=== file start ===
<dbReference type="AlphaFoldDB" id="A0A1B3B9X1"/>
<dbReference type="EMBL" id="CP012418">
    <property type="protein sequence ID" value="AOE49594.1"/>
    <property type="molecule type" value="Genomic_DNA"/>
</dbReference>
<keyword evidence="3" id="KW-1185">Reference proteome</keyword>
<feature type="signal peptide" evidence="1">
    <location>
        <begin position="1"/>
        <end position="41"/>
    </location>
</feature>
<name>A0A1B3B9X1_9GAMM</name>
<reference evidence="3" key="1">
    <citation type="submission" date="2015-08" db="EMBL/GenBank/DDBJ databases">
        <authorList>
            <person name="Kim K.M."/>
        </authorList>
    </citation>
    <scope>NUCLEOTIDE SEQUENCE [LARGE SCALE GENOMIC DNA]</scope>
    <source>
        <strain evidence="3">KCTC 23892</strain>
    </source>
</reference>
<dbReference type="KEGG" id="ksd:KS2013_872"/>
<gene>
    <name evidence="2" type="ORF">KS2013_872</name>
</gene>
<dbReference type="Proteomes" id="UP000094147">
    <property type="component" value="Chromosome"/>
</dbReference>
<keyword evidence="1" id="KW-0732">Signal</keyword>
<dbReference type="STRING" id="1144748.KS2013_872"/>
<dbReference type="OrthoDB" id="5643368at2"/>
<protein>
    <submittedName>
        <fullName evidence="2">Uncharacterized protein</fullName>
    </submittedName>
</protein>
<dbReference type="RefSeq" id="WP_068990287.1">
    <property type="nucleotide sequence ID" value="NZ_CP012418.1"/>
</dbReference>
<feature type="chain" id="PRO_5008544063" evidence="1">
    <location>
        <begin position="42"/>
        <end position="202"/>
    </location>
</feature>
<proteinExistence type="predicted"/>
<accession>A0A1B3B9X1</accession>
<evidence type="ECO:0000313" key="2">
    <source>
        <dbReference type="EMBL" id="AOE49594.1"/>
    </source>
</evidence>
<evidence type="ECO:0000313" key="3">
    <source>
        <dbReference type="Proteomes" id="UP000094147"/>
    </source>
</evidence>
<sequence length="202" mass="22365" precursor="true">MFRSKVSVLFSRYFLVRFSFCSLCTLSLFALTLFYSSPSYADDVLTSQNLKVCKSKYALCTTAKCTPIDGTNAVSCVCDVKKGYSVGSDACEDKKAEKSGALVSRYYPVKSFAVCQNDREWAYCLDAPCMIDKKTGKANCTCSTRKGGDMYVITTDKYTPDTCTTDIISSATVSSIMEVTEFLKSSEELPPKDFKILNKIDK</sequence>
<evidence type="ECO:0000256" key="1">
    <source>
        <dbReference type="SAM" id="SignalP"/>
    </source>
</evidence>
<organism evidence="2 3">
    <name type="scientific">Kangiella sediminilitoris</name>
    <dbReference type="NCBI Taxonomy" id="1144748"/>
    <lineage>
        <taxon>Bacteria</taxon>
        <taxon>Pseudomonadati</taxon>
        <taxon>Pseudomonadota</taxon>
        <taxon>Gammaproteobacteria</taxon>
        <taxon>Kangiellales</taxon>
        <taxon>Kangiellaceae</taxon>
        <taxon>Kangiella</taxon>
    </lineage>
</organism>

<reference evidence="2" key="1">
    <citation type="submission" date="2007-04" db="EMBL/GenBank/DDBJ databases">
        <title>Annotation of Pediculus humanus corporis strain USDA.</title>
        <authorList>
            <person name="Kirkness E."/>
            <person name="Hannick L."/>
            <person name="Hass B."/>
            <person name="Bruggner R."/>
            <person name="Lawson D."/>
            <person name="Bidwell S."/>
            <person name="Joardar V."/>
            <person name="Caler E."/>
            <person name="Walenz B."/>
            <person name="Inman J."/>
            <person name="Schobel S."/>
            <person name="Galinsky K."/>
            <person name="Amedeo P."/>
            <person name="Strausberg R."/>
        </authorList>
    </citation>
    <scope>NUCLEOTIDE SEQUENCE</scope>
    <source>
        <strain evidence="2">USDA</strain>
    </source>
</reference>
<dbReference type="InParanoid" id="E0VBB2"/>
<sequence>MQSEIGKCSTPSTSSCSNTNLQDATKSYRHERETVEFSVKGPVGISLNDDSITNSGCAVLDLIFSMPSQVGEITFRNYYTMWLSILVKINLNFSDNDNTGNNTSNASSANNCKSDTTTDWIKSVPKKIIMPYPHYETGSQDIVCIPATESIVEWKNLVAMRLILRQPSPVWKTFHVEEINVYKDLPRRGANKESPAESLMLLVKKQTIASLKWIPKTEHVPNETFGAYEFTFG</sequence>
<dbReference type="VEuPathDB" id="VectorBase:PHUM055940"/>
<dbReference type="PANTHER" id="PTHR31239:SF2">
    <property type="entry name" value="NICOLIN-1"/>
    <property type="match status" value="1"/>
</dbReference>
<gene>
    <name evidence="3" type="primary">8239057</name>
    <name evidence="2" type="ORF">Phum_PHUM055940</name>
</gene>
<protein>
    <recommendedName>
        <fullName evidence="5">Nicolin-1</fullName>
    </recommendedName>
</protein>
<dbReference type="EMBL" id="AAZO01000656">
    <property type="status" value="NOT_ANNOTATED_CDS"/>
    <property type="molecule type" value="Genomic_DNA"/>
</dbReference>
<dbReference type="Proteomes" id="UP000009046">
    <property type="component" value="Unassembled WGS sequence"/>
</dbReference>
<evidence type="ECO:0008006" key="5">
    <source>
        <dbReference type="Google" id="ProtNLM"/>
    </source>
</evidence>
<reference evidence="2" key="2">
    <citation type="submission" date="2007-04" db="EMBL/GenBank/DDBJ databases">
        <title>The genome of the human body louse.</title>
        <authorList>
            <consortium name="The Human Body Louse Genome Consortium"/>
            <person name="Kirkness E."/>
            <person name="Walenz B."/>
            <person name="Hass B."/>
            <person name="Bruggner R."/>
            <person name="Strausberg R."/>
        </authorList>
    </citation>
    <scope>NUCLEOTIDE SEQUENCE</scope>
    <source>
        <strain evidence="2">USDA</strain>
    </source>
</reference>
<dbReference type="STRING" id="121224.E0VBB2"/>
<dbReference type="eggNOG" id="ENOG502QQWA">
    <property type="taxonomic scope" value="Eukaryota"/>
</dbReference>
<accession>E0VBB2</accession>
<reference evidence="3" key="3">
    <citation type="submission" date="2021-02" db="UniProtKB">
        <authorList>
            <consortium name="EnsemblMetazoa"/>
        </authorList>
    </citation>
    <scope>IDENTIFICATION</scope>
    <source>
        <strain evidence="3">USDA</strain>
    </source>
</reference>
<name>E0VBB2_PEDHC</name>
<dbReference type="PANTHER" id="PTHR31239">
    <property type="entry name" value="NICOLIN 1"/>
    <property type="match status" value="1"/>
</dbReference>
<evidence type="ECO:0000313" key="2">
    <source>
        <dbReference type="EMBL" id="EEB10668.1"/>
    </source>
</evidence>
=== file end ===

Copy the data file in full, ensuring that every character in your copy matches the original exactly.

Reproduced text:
<dbReference type="AlphaFoldDB" id="A0A1B3B9X1"/>
<dbReference type="EMBL" id="CP012418">
    <property type="protein sequence ID" value="AOE49594.1"/>
    <property type="molecule type" value="Genomic_DNA"/>
</dbReference>
<keyword evidence="3" id="KW-1185">Reference proteome</keyword>
<feature type="signal peptide" evidence="1">
    <location>
        <begin position="1"/>
        <end position="41"/>
    </location>
</feature>
<name>A0A1B3B9X1_9GAMM</name>
<reference evidence="3" key="1">
    <citation type="submission" date="2015-08" db="EMBL/GenBank/DDBJ databases">
        <authorList>
            <person name="Kim K.M."/>
        </authorList>
    </citation>
    <scope>NUCLEOTIDE SEQUENCE [LARGE SCALE GENOMIC DNA]</scope>
    <source>
        <strain evidence="3">KCTC 23892</strain>
    </source>
</reference>
<dbReference type="KEGG" id="ksd:KS2013_872"/>
<gene>
    <name evidence="2" type="ORF">KS2013_872</name>
</gene>
<dbReference type="Proteomes" id="UP000094147">
    <property type="component" value="Chromosome"/>
</dbReference>
<keyword evidence="1" id="KW-0732">Signal</keyword>
<dbReference type="STRING" id="1144748.KS2013_872"/>
<dbReference type="OrthoDB" id="5643368at2"/>
<protein>
    <submittedName>
        <fullName evidence="2">Uncharacterized protein</fullName>
    </submittedName>
</protein>
<dbReference type="RefSeq" id="WP_068990287.1">
    <property type="nucleotide sequence ID" value="NZ_CP012418.1"/>
</dbReference>
<feature type="chain" id="PRO_5008544063" evidence="1">
    <location>
        <begin position="42"/>
        <end position="202"/>
    </location>
</feature>
<proteinExistence type="predicted"/>
<accession>A0A1B3B9X1</accession>
<evidence type="ECO:0000313" key="2">
    <source>
        <dbReference type="EMBL" id="AOE49594.1"/>
    </source>
</evidence>
<evidence type="ECO:0000313" key="3">
    <source>
        <dbReference type="Proteomes" id="UP000094147"/>
    </source>
</evidence>
<sequence length="202" mass="22365" precursor="true">MFRSKVSVLFSRYFLVRFSFCSLCTLSLFALTLFYSSPSYADDVLTSQNLKVCKSKYALCTTAKCTPIDGTNAVSCVCDVKKGYSVGSDACEDKKAEKSGALVSRYYPVKSFAVCQNDREWAYCLDAPCMIDKKTGKANCTCSTRKGGDMYVITTDKYTPDTCTTDIISSATVSSIMEVTEFLKSSEELPPKDFKILNKIDK</sequence>
<evidence type="ECO:0000256" key="1">
    <source>
        <dbReference type="SAM" id="SignalP"/>
    </source>
</evidence>
<organism evidence="2 3">
    <name type="scientific">Kangiella sediminilitoris</name>
    <dbReference type="NCBI Taxonomy" id="1144748"/>
    <lineage>
        <taxon>Bacteria</taxon>
        <taxon>Pseudomonadati</taxon>
        <taxon>Pseudomonadota</taxon>
        <taxon>Gammaproteobacteria</taxon>
        <taxon>Kangiellales</taxon>
        <taxon>Kangiellaceae</taxon>
        <taxon>Kangiella</taxon>
    </lineage>
</organism>

<reference evidence="2" key="1">
    <citation type="submission" date="2007-04" db="EMBL/GenBank/DDBJ databases">
        <title>Annotation of Pediculus humanus corporis strain USDA.</title>
        <authorList>
            <person name="Kirkness E."/>
            <person name="Hannick L."/>
            <person name="Hass B."/>
            <person name="Bruggner R."/>
            <person name="Lawson D."/>
            <person name="Bidwell S."/>
            <person name="Joardar V."/>
            <person name="Caler E."/>
            <person name="Walenz B."/>
            <person name="Inman J."/>
            <person name="Schobel S."/>
            <person name="Galinsky K."/>
            <person name="Amedeo P."/>
            <person name="Strausberg R."/>
        </authorList>
    </citation>
    <scope>NUCLEOTIDE SEQUENCE</scope>
    <source>
        <strain evidence="2">USDA</strain>
    </source>
</reference>
<dbReference type="InParanoid" id="E0VBB2"/>
<sequence>MQSEIGKCSTPSTSSCSNTNLQDATKSYRHERETVEFSVKGPVGISLNDDSITNSGCAVLDLIFSMPSQVGEITFRNYYTMWLSILVKINLNFSDNDNTGNNTSNASSANNCKSDTTTDWIKSVPKKIIMPYPHYETGSQDIVCIPATESIVEWKNLVAMRLILRQPSPVWKTFHVEEINVYKDLPRRGANKESPAESLMLLVKKQTIASLKWIPKTEHVPNETFGAYEFTFG</sequence>
<dbReference type="VEuPathDB" id="VectorBase:PHUM055940"/>
<dbReference type="PANTHER" id="PTHR31239:SF2">
    <property type="entry name" value="NICOLIN-1"/>
    <property type="match status" value="1"/>
</dbReference>
<gene>
    <name evidence="3" type="primary">8239057</name>
    <name evidence="2" type="ORF">Phum_PHUM055940</name>
</gene>
<protein>
    <recommendedName>
        <fullName evidence="5">Nicolin-1</fullName>
    </recommendedName>
</protein>
<dbReference type="EMBL" id="AAZO01000656">
    <property type="status" value="NOT_ANNOTATED_CDS"/>
    <property type="molecule type" value="Genomic_DNA"/>
</dbReference>
<dbReference type="Proteomes" id="UP000009046">
    <property type="component" value="Unassembled WGS sequence"/>
</dbReference>
<evidence type="ECO:0008006" key="5">
    <source>
        <dbReference type="Google" id="ProtNLM"/>
    </source>
</evidence>
<reference evidence="2" key="2">
    <citation type="submission" date="2007-04" db="EMBL/GenBank/DDBJ databases">
        <title>The genome of the human body louse.</title>
        <authorList>
            <consortium name="The Human Body Louse Genome Consortium"/>
            <person name="Kirkness E."/>
            <person name="Walenz B."/>
            <person name="Hass B."/>
            <person name="Bruggner R."/>
            <person name="Strausberg R."/>
        </authorList>
    </citation>
    <scope>NUCLEOTIDE SEQUENCE</scope>
    <source>
        <strain evidence="2">USDA</strain>
    </source>
</reference>
<dbReference type="STRING" id="121224.E0VBB2"/>
<dbReference type="eggNOG" id="ENOG502QQWA">
    <property type="taxonomic scope" value="Eukaryota"/>
</dbReference>
<accession>E0VBB2</accession>
<reference evidence="3" key="3">
    <citation type="submission" date="2021-02" db="UniProtKB">
        <authorList>
            <consortium name="EnsemblMetazoa"/>
        </authorList>
    </citation>
    <scope>IDENTIFICATION</scope>
    <source>
        <strain evidence="3">USDA</strain>
    </source>
</reference>
<name>E0VBB2_PEDHC</name>
<dbReference type="PANTHER" id="PTHR31239">
    <property type="entry name" value="NICOLIN 1"/>
    <property type="match status" value="1"/>
</dbReference>
<evidence type="ECO:0000313" key="2">
    <source>
        <dbReference type="EMBL" id="EEB10668.1"/>
    </source>
</evidence>